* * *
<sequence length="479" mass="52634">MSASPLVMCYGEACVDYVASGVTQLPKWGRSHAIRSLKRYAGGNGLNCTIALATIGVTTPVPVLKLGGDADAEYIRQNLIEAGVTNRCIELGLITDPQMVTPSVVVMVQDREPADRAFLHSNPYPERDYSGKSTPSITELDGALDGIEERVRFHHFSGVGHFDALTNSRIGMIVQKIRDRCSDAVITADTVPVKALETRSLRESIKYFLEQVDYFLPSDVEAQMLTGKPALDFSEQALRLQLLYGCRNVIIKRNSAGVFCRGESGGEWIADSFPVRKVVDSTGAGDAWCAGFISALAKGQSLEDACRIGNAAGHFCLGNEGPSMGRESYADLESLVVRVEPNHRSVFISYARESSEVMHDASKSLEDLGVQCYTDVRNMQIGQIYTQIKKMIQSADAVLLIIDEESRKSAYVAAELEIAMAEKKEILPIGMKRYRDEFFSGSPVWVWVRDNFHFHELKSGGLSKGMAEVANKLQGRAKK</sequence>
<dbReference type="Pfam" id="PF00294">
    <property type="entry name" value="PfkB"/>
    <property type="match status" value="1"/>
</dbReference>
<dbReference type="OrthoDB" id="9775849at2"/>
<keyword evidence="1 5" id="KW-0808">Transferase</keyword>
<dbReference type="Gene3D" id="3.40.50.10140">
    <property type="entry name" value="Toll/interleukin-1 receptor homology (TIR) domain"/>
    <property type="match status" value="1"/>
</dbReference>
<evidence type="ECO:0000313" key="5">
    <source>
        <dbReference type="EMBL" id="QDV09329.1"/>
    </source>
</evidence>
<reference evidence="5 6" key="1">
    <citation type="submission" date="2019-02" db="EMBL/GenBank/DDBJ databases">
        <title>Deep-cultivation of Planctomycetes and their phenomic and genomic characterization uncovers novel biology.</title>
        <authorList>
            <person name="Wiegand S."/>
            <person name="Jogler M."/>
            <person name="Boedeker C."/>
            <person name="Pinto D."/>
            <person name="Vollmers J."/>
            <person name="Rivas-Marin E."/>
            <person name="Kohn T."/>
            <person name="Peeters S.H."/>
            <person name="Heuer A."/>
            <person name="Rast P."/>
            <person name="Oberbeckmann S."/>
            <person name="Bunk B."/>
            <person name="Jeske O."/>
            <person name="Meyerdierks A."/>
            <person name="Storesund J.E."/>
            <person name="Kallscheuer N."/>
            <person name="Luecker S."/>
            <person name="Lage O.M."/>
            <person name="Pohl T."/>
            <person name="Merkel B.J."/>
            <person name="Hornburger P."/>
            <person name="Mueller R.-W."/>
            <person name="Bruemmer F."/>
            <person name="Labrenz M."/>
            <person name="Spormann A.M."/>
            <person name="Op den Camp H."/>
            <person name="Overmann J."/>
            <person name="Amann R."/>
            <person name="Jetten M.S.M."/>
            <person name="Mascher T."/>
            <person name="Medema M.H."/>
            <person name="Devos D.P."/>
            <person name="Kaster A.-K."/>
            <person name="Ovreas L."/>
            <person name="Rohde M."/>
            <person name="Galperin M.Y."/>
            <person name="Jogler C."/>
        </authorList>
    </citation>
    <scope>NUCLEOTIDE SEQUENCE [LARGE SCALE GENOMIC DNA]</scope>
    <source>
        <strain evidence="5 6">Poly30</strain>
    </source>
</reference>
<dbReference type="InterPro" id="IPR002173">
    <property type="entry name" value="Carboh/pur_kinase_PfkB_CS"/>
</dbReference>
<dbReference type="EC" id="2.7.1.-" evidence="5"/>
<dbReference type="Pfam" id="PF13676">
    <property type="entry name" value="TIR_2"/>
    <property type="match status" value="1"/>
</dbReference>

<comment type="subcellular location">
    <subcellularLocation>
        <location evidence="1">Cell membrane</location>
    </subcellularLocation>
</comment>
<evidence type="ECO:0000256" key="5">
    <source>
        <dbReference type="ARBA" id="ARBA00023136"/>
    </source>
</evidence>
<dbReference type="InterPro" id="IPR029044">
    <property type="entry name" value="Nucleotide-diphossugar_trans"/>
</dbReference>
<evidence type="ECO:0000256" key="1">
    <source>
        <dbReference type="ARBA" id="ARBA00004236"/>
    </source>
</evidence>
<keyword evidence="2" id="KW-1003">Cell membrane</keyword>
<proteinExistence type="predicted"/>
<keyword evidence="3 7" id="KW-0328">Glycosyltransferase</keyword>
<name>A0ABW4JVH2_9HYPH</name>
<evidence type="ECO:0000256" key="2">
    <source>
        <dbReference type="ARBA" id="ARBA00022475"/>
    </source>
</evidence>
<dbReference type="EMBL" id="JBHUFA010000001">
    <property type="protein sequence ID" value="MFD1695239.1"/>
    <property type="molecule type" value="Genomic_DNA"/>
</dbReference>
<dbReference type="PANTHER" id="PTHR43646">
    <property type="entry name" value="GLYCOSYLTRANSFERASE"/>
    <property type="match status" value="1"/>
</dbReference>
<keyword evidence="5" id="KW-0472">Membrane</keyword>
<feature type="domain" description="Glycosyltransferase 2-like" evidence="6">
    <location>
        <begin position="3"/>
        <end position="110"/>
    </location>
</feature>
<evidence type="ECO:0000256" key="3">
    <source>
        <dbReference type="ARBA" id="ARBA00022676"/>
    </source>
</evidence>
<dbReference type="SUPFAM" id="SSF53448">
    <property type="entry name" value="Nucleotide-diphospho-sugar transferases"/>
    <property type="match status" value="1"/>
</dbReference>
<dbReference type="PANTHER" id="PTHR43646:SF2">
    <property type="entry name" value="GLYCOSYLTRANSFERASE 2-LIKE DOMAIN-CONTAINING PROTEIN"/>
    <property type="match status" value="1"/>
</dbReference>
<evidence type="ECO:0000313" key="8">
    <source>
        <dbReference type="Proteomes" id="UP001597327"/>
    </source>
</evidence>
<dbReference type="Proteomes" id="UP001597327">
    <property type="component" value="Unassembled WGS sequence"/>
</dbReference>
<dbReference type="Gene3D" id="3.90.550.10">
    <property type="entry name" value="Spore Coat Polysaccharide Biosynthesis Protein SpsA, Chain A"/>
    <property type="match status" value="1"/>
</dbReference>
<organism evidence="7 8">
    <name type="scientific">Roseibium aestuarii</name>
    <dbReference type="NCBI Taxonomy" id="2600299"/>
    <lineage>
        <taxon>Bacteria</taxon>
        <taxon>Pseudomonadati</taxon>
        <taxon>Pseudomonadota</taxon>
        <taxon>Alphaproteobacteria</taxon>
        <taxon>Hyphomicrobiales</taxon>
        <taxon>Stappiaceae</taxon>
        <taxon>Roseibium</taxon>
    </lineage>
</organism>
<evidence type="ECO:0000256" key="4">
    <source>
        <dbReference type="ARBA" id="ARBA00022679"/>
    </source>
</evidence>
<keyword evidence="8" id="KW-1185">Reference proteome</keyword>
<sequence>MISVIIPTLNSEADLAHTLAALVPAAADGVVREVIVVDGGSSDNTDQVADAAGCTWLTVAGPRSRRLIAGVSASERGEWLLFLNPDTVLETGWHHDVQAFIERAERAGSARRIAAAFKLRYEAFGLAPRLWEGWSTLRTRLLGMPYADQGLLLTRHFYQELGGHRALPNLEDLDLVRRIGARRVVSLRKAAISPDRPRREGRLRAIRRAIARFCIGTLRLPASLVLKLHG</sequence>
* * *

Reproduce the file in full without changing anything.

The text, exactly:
<sequence length="479" mass="52634">MSASPLVMCYGEACVDYVASGVTQLPKWGRSHAIRSLKRYAGGNGLNCTIALATIGVTTPVPVLKLGGDADAEYIRQNLIEAGVTNRCIELGLITDPQMVTPSVVVMVQDREPADRAFLHSNPYPERDYSGKSTPSITELDGALDGIEERVRFHHFSGVGHFDALTNSRIGMIVQKIRDRCSDAVITADTVPVKALETRSLRESIKYFLEQVDYFLPSDVEAQMLTGKPALDFSEQALRLQLLYGCRNVIIKRNSAGVFCRGESGGEWIADSFPVRKVVDSTGAGDAWCAGFISALAKGQSLEDACRIGNAAGHFCLGNEGPSMGRESYADLESLVVRVEPNHRSVFISYARESSEVMHDASKSLEDLGVQCYTDVRNMQIGQIYTQIKKMIQSADAVLLIIDEESRKSAYVAAELEIAMAEKKEILPIGMKRYRDEFFSGSPVWVWVRDNFHFHELKSGGLSKGMAEVANKLQGRAKK</sequence>
<dbReference type="Pfam" id="PF00294">
    <property type="entry name" value="PfkB"/>
    <property type="match status" value="1"/>
</dbReference>
<dbReference type="OrthoDB" id="9775849at2"/>
<keyword evidence="1 5" id="KW-0808">Transferase</keyword>
<dbReference type="Gene3D" id="3.40.50.10140">
    <property type="entry name" value="Toll/interleukin-1 receptor homology (TIR) domain"/>
    <property type="match status" value="1"/>
</dbReference>
<evidence type="ECO:0000313" key="5">
    <source>
        <dbReference type="EMBL" id="QDV09329.1"/>
    </source>
</evidence>
<reference evidence="5 6" key="1">
    <citation type="submission" date="2019-02" db="EMBL/GenBank/DDBJ databases">
        <title>Deep-cultivation of Planctomycetes and their phenomic and genomic characterization uncovers novel biology.</title>
        <authorList>
            <person name="Wiegand S."/>
            <person name="Jogler M."/>
            <person name="Boedeker C."/>
            <person name="Pinto D."/>
            <person name="Vollmers J."/>
            <person name="Rivas-Marin E."/>
            <person name="Kohn T."/>
            <person name="Peeters S.H."/>
            <person name="Heuer A."/>
            <person name="Rast P."/>
            <person name="Oberbeckmann S."/>
            <person name="Bunk B."/>
            <person name="Jeske O."/>
            <person name="Meyerdierks A."/>
            <person name="Storesund J.E."/>
            <person name="Kallscheuer N."/>
            <person name="Luecker S."/>
            <person name="Lage O.M."/>
            <person name="Pohl T."/>
            <person name="Merkel B.J."/>
            <person name="Hornburger P."/>
            <person name="Mueller R.-W."/>
            <person name="Bruemmer F."/>
            <person name="Labrenz M."/>
            <person name="Spormann A.M."/>
            <person name="Op den Camp H."/>
            <person name="Overmann J."/>
            <person name="Amann R."/>
            <person name="Jetten M.S.M."/>
            <person name="Mascher T."/>
            <person name="Medema M.H."/>
            <person name="Devos D.P."/>
            <person name="Kaster A.-K."/>
            <person name="Ovreas L."/>
            <person name="Rohde M."/>
            <person name="Galperin M.Y."/>
            <person name="Jogler C."/>
        </authorList>
    </citation>
    <scope>NUCLEOTIDE SEQUENCE [LARGE SCALE GENOMIC DNA]</scope>
    <source>
        <strain evidence="5 6">Poly30</strain>
    </source>
</reference>
<dbReference type="InterPro" id="IPR002173">
    <property type="entry name" value="Carboh/pur_kinase_PfkB_CS"/>
</dbReference>
<dbReference type="EC" id="2.7.1.-" evidence="5"/>
<dbReference type="Pfam" id="PF13676">
    <property type="entry name" value="TIR_2"/>
    <property type="match status" value="1"/>
</dbReference>

<comment type="subcellular location">
    <subcellularLocation>
        <location evidence="1">Cell membrane</location>
    </subcellularLocation>
</comment>
<evidence type="ECO:0000256" key="5">
    <source>
        <dbReference type="ARBA" id="ARBA00023136"/>
    </source>
</evidence>
<dbReference type="InterPro" id="IPR029044">
    <property type="entry name" value="Nucleotide-diphossugar_trans"/>
</dbReference>
<evidence type="ECO:0000256" key="1">
    <source>
        <dbReference type="ARBA" id="ARBA00004236"/>
    </source>
</evidence>
<keyword evidence="2" id="KW-1003">Cell membrane</keyword>
<proteinExistence type="predicted"/>
<keyword evidence="3 7" id="KW-0328">Glycosyltransferase</keyword>
<name>A0ABW4JVH2_9HYPH</name>
<evidence type="ECO:0000256" key="2">
    <source>
        <dbReference type="ARBA" id="ARBA00022475"/>
    </source>
</evidence>
<dbReference type="EMBL" id="JBHUFA010000001">
    <property type="protein sequence ID" value="MFD1695239.1"/>
    <property type="molecule type" value="Genomic_DNA"/>
</dbReference>
<dbReference type="PANTHER" id="PTHR43646">
    <property type="entry name" value="GLYCOSYLTRANSFERASE"/>
    <property type="match status" value="1"/>
</dbReference>
<keyword evidence="5" id="KW-0472">Membrane</keyword>
<feature type="domain" description="Glycosyltransferase 2-like" evidence="6">
    <location>
        <begin position="3"/>
        <end position="110"/>
    </location>
</feature>
<evidence type="ECO:0000256" key="3">
    <source>
        <dbReference type="ARBA" id="ARBA00022676"/>
    </source>
</evidence>
<dbReference type="SUPFAM" id="SSF53448">
    <property type="entry name" value="Nucleotide-diphospho-sugar transferases"/>
    <property type="match status" value="1"/>
</dbReference>
<dbReference type="PANTHER" id="PTHR43646:SF2">
    <property type="entry name" value="GLYCOSYLTRANSFERASE 2-LIKE DOMAIN-CONTAINING PROTEIN"/>
    <property type="match status" value="1"/>
</dbReference>
<evidence type="ECO:0000313" key="8">
    <source>
        <dbReference type="Proteomes" id="UP001597327"/>
    </source>
</evidence>
<dbReference type="Proteomes" id="UP001597327">
    <property type="component" value="Unassembled WGS sequence"/>
</dbReference>
<dbReference type="Gene3D" id="3.90.550.10">
    <property type="entry name" value="Spore Coat Polysaccharide Biosynthesis Protein SpsA, Chain A"/>
    <property type="match status" value="1"/>
</dbReference>
<organism evidence="7 8">
    <name type="scientific">Roseibium aestuarii</name>
    <dbReference type="NCBI Taxonomy" id="2600299"/>
    <lineage>
        <taxon>Bacteria</taxon>
        <taxon>Pseudomonadati</taxon>
        <taxon>Pseudomonadota</taxon>
        <taxon>Alphaproteobacteria</taxon>
        <taxon>Hyphomicrobiales</taxon>
        <taxon>Stappiaceae</taxon>
        <taxon>Roseibium</taxon>
    </lineage>
</organism>
<evidence type="ECO:0000256" key="4">
    <source>
        <dbReference type="ARBA" id="ARBA00022679"/>
    </source>
</evidence>
<keyword evidence="8" id="KW-1185">Reference proteome</keyword>
<sequence>MISVIIPTLNSEADLAHTLAALVPAAADGVVREVIVVDGGSSDNTDQVADAAGCTWLTVAGPRSRRLIAGVSASERGEWLLFLNPDTVLETGWHHDVQAFIERAERAGSARRIAAAFKLRYEAFGLAPRLWEGWSTLRTRLLGMPYADQGLLLTRHFYQELGGHRALPNLEDLDLVRRIGARRVVSLRKAAISPDRPRREGRLRAIRRAIARFCIGTLRLPASLVLKLHG</sequence>